The CodePipeline did allow for an extra step to be added at the end of the process, which could be a Lambda function, so I went off in search of a Lambda function to trigger an invalidation on CloudFront when an S3 bucket has been updated. The first result I found was a blog post by Miguel Ángel Nieto, which explained the process well, but was designed to work for one S3 bucket and one CloudFront distribution. As I have multiple websites, I wanted a solution that I could deploy once, and use for all websites, so my search continued. Next I came across a blog post by Yago Nobre, which looked to do exactly what I needed. Except that I could not get the source code to work. I tried debugging it for a while, but was not making much progress. It did give me an understanding of how to link a bucket to a CloudFront distribution, trigger the Lambda function from the bucket and use the Boto3 AWS SDK for Python to extract the bucket ID and CloudFront distribution from the triggering bucket – all the things that were lacking from the first blog post/sample code. Fortunately both were written in Python, using the Boto3 AWS SDK, so I was able to start work on merging them.
I was not terribly familiar with the Python language, to the point of having to search how to make comments in the code, but I saw it as a good learning experience. What I actually found harder than the new-to-me language, was coding in the Lambda Management Console, which I had to do, due to both the inputs and outputs for the function being other AWS features, meaning I could not develop locally on my Mac. Discovering the CloudWatch logs console did make things easier, as I could use the print() function to check values of variables at various stages of the function running and work out where problems were. The comprehensive AWS documentation, particularly the Python Code Samples for S3 were also helpful. Another slight difficulty I experienced was the short delay between the bucket being updated and the Lambda function triggering, it was only a few minutes, but enough to add some confusion to the process.
Eventually I got to a point where adding or removing a file on an S3 bucket, would trigger an invalidation in the correct CloudFront distribution. In the end I did not need to link it to the end of the CodePipeline, as the Lambda function is triggered by the update to the S3 bucket (which itself is done by CodePipeline). All that was left to do was to tidy up the code, write some documentation, and share it on Github for anyone to use or modify. I have kept this post more about the backgound to this project, the code, and instructions to use it are all on Github.
This code probably only saves a few minutes each time I update one of my websites, and may take a number of years to cancel out the time I spent working on it. Even more if I factor in the time spent on the original version prior to the CodePipeline to S3 announcement, but I find coding so much more rewarding when you are solving an actual problem. I also feel like I have levelled up as a geek, by publishing my first repository on Github. Now with this little project out of the way, I can start work on a new server, and WordPress theme for this blog, which was one of my goals for 2019.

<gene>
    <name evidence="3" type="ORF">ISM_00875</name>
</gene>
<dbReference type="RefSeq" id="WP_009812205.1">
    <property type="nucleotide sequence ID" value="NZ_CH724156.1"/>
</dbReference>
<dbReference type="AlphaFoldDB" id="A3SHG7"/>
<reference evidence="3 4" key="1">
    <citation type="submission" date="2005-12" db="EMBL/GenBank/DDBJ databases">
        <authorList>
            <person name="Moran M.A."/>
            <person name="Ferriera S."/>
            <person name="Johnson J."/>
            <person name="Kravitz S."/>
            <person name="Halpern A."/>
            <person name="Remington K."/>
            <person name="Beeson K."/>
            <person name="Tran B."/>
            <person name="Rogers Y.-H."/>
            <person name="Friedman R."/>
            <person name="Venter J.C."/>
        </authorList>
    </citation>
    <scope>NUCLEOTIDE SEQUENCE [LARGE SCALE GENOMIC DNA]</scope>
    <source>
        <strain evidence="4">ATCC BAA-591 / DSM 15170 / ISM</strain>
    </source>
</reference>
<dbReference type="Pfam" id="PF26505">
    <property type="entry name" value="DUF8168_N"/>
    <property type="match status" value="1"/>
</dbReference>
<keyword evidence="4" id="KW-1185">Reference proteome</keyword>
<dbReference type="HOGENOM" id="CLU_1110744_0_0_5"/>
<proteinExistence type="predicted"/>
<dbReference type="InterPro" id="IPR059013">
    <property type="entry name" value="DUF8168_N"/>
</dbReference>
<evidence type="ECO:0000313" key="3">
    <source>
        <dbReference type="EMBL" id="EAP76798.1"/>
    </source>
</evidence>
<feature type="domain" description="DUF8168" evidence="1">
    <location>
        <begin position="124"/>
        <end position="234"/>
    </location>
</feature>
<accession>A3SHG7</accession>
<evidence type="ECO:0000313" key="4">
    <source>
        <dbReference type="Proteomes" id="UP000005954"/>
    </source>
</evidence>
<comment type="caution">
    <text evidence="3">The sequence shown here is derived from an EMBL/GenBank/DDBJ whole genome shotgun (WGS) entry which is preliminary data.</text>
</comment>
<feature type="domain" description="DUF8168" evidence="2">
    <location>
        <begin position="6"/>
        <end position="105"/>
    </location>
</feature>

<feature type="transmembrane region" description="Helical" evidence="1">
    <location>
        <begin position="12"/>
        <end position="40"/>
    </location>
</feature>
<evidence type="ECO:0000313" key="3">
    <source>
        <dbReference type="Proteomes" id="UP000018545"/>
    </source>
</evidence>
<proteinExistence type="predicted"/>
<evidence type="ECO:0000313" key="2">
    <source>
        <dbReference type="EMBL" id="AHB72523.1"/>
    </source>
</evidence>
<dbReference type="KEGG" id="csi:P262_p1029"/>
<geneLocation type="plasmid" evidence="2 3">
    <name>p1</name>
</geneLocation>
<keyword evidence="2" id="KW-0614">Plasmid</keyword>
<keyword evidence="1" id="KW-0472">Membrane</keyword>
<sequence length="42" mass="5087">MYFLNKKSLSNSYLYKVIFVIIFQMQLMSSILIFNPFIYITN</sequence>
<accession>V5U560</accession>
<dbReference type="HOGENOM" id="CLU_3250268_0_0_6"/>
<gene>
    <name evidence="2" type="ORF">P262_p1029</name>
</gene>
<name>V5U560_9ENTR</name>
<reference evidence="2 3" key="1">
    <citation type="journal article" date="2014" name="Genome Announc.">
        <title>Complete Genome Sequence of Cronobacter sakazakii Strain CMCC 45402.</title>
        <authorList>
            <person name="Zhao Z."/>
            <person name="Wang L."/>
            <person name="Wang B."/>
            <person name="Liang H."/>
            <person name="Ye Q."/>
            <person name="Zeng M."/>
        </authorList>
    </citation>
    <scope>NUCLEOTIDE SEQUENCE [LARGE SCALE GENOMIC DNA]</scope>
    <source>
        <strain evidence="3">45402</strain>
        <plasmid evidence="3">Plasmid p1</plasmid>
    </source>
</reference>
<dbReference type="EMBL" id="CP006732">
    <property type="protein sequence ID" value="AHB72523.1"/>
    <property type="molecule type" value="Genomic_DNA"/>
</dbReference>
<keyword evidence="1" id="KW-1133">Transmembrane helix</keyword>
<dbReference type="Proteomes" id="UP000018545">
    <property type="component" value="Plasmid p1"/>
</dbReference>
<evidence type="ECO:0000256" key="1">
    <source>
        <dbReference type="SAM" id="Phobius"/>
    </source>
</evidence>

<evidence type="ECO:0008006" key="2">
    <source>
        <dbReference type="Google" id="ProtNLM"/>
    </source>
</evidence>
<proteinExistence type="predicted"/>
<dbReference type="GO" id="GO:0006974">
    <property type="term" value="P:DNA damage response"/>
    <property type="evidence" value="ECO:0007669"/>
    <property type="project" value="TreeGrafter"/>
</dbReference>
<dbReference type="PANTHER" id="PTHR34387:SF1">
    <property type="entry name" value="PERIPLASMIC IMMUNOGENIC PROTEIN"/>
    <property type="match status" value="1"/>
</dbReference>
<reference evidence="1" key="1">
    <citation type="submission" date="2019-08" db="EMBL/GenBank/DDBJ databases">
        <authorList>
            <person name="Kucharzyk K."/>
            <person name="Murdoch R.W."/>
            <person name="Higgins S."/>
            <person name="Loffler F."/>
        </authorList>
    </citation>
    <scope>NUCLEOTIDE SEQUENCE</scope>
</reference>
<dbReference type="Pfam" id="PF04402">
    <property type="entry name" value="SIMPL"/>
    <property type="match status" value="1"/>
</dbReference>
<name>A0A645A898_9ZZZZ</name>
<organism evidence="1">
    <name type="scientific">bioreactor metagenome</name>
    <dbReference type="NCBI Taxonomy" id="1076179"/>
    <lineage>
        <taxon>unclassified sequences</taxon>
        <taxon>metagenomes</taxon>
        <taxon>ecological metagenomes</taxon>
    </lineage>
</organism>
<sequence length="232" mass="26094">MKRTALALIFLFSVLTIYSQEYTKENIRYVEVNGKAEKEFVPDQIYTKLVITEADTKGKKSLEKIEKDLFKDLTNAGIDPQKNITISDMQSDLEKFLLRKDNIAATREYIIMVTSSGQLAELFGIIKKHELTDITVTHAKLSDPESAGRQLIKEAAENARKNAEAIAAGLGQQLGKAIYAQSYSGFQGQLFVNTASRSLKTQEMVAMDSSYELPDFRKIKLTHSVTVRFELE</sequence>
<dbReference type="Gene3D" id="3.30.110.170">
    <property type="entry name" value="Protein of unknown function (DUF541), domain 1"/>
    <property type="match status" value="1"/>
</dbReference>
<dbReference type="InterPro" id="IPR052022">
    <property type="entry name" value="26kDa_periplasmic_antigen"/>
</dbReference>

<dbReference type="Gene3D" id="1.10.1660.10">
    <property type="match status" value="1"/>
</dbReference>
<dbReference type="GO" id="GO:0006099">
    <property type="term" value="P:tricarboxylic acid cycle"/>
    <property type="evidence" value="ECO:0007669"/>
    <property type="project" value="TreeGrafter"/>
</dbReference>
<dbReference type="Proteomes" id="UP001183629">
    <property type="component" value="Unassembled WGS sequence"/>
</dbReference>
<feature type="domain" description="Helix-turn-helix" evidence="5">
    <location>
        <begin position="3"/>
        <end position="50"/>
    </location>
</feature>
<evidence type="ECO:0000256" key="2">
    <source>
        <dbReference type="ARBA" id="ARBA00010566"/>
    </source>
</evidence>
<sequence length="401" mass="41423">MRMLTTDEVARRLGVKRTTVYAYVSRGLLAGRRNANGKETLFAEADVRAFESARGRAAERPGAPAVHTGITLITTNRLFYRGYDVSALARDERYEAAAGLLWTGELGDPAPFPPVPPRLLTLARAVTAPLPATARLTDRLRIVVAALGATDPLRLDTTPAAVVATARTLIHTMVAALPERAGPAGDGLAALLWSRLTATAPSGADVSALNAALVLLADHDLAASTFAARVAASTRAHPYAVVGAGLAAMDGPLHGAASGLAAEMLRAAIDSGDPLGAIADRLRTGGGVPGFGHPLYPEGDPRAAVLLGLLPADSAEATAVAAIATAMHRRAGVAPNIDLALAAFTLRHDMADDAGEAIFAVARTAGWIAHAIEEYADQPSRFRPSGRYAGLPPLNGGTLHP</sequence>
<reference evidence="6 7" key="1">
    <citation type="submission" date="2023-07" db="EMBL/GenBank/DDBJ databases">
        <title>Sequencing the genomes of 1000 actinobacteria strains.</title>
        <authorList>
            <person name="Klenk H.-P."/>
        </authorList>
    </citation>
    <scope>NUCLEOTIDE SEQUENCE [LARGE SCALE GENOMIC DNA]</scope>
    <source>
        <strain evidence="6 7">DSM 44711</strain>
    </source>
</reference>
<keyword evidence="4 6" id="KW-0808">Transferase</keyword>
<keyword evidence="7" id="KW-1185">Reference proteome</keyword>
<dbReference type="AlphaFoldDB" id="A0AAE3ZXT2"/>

One of my goals for 2019 was to detail my MR2 Roadster. Now, this may not seem like a big goal, but given I last cleaned it in 2016, after a hoon to the Peak District, it was going to be a big job. As it is my pride and joy I wanted to do it properly – no cheating by taking it to the local hand car wash! Cleaning cars is something I find therapeutic, but to do it properly takes a lot of time, which is something increasingly rare for me these days.
Unfortunately I failed in my other MR2 goal, which was to get it to 60,000 miles before the MOT. I was 1,000 short, in fact it clicked over 59,000 while I was giving it an “Italian tune up”, after it initially failed the MOT on emissions.
Jen took the boys out to visit a friend, leaving me with an afternoon free – and a space on the drive! Getting the MR2 on to the drive is usually a three car shuffle, so one less car to deal with made things easier. In fact, my BMW also got a quick wash too and the drive got swept. The MR2 had the full works though: snow foam, two bucket wash, tar remover, fall out remover and a final rinse, before being driven back round to the garage to be dried, panel wiped and treated to a coat of Soft99 Fusso Coat Dark – a Japanese wax/sealant that I had bought for Jen’s Toyota Yaris and seemed to give good results. Given that the MR2 is usually garaged and rarely gets used in the rain, I would normally use a regular wax, but as I had a tin of this special wax for Japanese cars, it seemed a shame not to use it. Waxing the car I noticed that is has picked up a few chips and scratches, but from a few metres away I think it still looks great – especially now that it is clean. I had forgotten just how sparkly the Toyota Sable grey paint is.
After treating the roof and tyres with the appropriate potions, I was able to get out for a drive. It rained – typical! However I still had fun and when I pulled over in front of a yellow field, the sun popped out from behind the clouds and I was able to get a photo of my newly clean MR2.